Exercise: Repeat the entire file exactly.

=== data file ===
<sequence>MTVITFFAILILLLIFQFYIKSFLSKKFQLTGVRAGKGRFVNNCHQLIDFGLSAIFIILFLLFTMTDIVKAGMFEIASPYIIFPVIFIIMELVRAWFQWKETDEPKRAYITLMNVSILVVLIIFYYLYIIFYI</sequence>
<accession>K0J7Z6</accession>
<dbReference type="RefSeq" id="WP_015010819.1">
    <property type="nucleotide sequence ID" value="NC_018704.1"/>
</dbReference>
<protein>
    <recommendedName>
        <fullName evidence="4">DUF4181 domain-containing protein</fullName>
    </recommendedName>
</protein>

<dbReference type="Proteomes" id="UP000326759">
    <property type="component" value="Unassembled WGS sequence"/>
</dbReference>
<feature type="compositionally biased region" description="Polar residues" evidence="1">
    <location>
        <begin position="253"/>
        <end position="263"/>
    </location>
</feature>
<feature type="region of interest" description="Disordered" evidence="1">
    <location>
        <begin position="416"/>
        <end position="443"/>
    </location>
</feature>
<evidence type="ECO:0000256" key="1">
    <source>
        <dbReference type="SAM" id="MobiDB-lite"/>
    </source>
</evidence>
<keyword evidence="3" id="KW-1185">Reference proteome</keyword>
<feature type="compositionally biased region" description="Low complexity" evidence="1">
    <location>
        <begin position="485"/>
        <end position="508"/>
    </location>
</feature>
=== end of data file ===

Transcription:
<sequence>MTVITFFAILILLLIFQFYIKSFLSKKFQLTGVRAGKGRFVNNCHQLIDFGLSAIFIILFLLFTMTDIVKAGMFEIASPYIIFPVIFIIMELVRAWFQWKETDEPKRAYITLMNVSILVVLIIFYYLYIIFYI</sequence>
<accession>K0J7Z6</accession>
<dbReference type="RefSeq" id="WP_015010819.1">
    <property type="nucleotide sequence ID" value="NC_018704.1"/>
</dbReference>
<protein>
    <recommendedName>
        <fullName evidence="4">DUF4181 domain-containing protein</fullName>
    </recommendedName>
</protein>

<dbReference type="Proteomes" id="UP000326759">
    <property type="component" value="Unassembled WGS sequence"/>
</dbReference>
<feature type="compositionally biased region" description="Polar residues" evidence="1">
    <location>
        <begin position="253"/>
        <end position="263"/>
    </location>
</feature>
<feature type="region of interest" description="Disordered" evidence="1">
    <location>
        <begin position="416"/>
        <end position="443"/>
    </location>
</feature>
<evidence type="ECO:0000256" key="1">
    <source>
        <dbReference type="SAM" id="MobiDB-lite"/>
    </source>
</evidence>
<keyword evidence="3" id="KW-1185">Reference proteome</keyword>
<feature type="compositionally biased region" description="Low complexity" evidence="1">
    <location>
        <begin position="485"/>
        <end position="508"/>
    </location>
</feature>